Background: A newly introduced PET/CT scanner (Discovery Meaningful Insights-DMI, GE Healthcare) includes the silicon photomultiplier (SiPM) with time-of-flight (TOF) technology first used in the GE SIGNA PET/MRI. In this study, we investigated the impact of various acquisition times on image quality using this SiPM-based PET/CT. Methods: We reviewed data from 58 participants with cancer who were scanned using the DMI PET/CT scanner. The administered dosages ranged 295.3-429.9 MBq (mean ± SD 356.3 ± 37.4) and imaging started at 71-142 min (mean ± SD 101.41 ± 17.52) after administration of the radiopharmaceutical. The patients' BMI ranged 19.79-46.16 (mean ± SD 26.55 ± 5.53). We retrospectively reconstructed the raw TOF data at 30, 60, 90, and 120 s/bed and at the standard image acquisition time per clinical protocol (180 or 210 s/bed depending on BMI). Each reconstruction was reviewed blindly by two nuclear medicine physicians and scored 1-5 (1-poor, 5-excellent quality). The liver signal-to-noise ratio (SNR) was used as a quantitative measure of image quality. Results: The average scores ± SD of the readers were 2.61 ± 0.83, 3.70 ± 0.92, 4.36 ± 0.82, 4.82 ± 0.39, and 4.91 ± 0.91 for the 30, 60, 90, and 120 s/bed and at standard acquisition time, respectively. Inter-reader agreement on image quality assessment was good, with a weighted kappa of 0.80 (95% CI 0.72-0.81). In the evaluation of the effects of time per bed acquisition on semi-quantitative measurements, we found that the only time point significantly different from the standard time were 30 and 60 s (both with P < 0.001). The effects of dose and BMI were not statistically significant (P = 0.195 and 0.098, respectively). There was a significant positive effect of time on SNR (P < 0.001), as well as a significant negative effect of weight (P < 0.001). Conclusions: Our results suggest that despite significant delays from injection to imaging (due to comparison with standard PET/CT) compared to standard clinical operations and even in a population with average BMI > 25, images can be acquired as fast as 90 s/bed using the SiPM PET/CT and still result in very good image quality (average score > 4).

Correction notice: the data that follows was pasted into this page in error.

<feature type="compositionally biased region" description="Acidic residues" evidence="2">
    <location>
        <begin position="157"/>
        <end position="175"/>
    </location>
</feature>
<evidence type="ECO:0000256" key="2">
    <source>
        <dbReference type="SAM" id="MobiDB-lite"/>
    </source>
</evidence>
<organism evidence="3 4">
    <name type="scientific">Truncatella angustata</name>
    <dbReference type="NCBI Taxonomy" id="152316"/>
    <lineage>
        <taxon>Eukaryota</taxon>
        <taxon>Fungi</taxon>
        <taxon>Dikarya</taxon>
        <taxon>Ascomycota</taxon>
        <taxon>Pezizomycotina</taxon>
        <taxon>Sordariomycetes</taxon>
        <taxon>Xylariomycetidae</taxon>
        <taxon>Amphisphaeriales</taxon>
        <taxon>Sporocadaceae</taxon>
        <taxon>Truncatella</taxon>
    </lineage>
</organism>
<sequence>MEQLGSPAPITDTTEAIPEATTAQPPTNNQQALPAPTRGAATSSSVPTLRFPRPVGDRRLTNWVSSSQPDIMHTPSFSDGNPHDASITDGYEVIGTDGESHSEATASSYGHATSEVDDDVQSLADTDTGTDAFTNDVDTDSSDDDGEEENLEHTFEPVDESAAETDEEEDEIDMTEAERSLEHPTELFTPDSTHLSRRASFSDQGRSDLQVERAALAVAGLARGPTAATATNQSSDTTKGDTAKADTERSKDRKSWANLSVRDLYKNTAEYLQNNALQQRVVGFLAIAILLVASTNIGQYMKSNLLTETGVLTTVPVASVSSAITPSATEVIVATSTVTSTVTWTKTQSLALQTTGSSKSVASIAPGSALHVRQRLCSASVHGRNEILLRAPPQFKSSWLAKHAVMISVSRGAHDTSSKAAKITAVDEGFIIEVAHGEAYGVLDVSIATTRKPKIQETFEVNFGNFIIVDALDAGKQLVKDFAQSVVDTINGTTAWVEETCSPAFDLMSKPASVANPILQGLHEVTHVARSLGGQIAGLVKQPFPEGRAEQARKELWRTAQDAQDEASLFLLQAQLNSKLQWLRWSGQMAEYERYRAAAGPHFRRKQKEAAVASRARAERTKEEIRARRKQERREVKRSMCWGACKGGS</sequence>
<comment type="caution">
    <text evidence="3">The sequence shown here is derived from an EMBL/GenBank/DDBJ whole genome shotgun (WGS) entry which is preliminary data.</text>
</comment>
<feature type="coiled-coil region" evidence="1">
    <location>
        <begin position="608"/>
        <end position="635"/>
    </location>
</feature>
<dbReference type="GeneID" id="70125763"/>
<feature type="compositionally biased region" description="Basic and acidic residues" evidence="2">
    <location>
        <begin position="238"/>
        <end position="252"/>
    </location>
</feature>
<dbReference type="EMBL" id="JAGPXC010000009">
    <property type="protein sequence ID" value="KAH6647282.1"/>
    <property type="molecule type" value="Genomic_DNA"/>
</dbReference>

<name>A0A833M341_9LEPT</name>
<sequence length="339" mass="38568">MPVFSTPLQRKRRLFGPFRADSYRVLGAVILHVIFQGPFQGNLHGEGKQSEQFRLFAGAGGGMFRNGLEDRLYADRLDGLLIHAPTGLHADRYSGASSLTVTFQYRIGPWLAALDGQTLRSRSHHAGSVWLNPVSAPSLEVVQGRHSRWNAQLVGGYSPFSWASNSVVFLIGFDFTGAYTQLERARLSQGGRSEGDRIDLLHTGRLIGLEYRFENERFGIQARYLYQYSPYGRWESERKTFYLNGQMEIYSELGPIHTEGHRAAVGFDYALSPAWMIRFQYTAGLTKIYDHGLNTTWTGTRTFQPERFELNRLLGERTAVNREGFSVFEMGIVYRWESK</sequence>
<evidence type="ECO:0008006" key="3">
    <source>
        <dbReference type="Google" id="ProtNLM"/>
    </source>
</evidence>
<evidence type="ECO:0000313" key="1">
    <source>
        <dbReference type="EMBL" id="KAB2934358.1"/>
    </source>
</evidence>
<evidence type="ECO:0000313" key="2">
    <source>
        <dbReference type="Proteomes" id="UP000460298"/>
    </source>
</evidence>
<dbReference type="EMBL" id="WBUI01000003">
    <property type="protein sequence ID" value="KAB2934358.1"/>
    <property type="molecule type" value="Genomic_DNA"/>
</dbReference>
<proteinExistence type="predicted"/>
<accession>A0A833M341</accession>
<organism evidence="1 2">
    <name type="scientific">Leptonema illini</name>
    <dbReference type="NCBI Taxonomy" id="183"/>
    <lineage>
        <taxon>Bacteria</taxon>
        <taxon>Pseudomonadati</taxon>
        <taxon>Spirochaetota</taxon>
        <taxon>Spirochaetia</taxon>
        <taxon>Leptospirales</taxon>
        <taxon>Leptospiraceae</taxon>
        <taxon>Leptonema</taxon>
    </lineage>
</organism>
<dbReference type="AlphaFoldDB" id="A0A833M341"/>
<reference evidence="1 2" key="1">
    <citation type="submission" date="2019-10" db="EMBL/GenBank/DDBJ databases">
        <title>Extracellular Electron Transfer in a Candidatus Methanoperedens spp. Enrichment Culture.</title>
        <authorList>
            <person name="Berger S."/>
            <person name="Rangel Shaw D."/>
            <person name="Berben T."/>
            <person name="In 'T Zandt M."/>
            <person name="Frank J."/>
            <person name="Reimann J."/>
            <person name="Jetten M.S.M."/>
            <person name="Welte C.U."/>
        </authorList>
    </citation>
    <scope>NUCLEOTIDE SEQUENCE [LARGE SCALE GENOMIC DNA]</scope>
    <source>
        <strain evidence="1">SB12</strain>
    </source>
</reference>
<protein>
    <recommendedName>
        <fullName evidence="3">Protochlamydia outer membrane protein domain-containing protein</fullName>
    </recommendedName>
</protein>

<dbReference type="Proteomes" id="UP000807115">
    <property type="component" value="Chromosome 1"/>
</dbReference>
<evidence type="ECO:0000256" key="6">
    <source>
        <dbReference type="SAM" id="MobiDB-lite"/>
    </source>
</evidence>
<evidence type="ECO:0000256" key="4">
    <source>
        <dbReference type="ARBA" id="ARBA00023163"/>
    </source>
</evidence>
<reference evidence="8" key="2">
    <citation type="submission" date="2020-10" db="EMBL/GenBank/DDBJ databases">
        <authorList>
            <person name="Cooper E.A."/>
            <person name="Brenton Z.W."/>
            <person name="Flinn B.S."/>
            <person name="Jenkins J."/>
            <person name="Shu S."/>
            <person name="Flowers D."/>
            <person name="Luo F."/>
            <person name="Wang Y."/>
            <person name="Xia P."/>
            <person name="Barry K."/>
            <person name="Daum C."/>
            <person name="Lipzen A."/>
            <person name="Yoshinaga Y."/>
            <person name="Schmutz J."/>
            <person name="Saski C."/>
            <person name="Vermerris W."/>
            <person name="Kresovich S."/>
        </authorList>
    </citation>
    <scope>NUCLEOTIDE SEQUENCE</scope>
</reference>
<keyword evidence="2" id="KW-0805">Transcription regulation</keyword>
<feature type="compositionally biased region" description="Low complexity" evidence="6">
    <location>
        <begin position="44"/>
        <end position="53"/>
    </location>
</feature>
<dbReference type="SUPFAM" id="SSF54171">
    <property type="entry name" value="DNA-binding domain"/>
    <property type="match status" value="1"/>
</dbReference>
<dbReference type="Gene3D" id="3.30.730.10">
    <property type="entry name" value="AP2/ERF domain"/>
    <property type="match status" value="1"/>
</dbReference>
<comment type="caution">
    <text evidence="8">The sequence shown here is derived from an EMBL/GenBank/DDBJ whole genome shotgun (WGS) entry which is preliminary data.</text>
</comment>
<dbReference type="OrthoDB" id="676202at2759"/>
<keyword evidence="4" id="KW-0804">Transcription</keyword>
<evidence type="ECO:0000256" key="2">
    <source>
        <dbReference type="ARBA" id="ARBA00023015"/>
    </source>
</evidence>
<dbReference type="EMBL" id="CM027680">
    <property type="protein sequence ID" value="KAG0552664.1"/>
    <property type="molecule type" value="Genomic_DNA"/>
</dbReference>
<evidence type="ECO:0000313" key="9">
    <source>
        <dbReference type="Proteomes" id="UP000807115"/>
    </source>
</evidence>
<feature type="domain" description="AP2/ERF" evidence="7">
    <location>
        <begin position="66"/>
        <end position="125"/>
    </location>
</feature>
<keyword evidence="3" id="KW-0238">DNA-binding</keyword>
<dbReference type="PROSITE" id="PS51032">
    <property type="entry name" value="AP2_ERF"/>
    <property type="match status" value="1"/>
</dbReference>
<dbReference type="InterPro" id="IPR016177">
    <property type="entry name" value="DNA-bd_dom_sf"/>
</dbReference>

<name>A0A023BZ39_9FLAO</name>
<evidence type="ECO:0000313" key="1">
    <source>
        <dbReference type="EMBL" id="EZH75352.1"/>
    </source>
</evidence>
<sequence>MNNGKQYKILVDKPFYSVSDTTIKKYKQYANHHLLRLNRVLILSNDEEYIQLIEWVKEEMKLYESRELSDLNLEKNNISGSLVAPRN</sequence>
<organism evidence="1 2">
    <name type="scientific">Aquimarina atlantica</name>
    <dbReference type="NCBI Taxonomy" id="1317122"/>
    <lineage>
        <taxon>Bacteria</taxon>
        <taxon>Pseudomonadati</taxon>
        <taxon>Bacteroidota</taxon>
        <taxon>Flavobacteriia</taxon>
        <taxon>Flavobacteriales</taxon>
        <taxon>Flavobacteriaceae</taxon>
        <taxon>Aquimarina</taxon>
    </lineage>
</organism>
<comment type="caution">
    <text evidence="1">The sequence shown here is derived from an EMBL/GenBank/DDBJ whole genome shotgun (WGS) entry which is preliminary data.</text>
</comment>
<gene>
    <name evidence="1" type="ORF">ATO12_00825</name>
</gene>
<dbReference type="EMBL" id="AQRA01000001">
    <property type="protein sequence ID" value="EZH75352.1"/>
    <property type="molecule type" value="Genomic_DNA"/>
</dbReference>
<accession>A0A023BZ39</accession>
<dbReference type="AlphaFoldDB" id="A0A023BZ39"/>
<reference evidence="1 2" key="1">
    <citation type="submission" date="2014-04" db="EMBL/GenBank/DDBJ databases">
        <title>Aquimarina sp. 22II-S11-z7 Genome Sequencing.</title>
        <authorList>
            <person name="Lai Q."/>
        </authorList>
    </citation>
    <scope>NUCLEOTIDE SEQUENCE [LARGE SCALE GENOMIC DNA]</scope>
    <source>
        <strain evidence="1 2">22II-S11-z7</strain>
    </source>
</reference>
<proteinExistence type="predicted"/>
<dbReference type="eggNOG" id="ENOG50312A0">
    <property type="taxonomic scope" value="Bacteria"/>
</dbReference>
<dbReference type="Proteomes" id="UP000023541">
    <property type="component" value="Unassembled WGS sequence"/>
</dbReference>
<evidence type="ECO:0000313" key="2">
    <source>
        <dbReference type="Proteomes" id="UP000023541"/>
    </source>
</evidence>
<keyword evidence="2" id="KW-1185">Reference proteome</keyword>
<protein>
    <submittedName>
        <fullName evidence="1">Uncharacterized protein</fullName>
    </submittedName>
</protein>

Initial Experience with a SiPM-based PET/CT Scanner: Influence of Acquisition Time on Image Quality

Sonni I;
2018-01-01

Abstract

Background: A newly introduced PET/CT scanner (Discovery Meaningful Insights-DMI, GE Healthcare) includes the silicon photomultiplier (SiPM) with time-of-flight (TOF) technology first used in the GE SIGNA PET/MRI. In this study, we investigated the impact of various acquisition times on image quality using this SiPM-based PET/CT. Methods: We reviewed data from 58 participants with cancer who were scanned using the DMI PET/CT scanner. The administered dosages ranged 295.3-429.9 MBq (mean ± SD 356.3 ± 37.4) and imaging started at 71-142 min (mean ± SD 101.41 ± 17.52) after administration of the radiopharmaceutical. The patients' BMI ranged 19.79-46.16 (mean ± SD 26.55 ± 5.53). We retrospectively reconstructed the raw TOF data at 30, 60, 90, and 120 s/bed and at the standard image acquisition time per clinical protocol (180 or 210 s/bed depending on BMI). Each reconstruction was reviewed blindly by two nuclear medicine physicians and scored 1-5 (1-poor, 5-excellent quality). The liver signal-to-noise ratio (SNR) was used as a quantitative measure of image quality. Results: The average scores ± SD of the readers were 2.61 ± 0.83, 3.70 ± 0.92, 4.36 ± 0.82, 4.82 ± 0.39, and 4.91 ± 0.91 for the 30, 60, 90, and 120 s/bed and at standard acquisition time, respectively. Inter-reader agreement on image quality assessment was good, with a weighted kappa of 0.80 (95% CI 0.72-0.81). In the evaluation of the effects of time per bed acquisition on semi-quantitative measurements, we found that the only time point significantly different from the standard time were 30 and 60 s (both with P < 0.001). The effects of dose and BMI were not statistically significant (P = 0.195 and 0.098, respectively). There was a significant positive effect of time on SNR (P < 0.001), as well as a significant negative effect of weight (P < 0.001). Conclusions: Our results suggest that despite significant delays from injection to imaging (due to comparison with standard PET/CT) compared to standard clinical operations and even in a population with average BMI > 25, images can be acquired as fast as 90 s/bed using the SiPM PET/CT and still result in very good image quality (average score > 4).
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Utilizza questo identificativo per citare o creare un link a questo documento: https://hdl.handle.net/20.500.12317/80914
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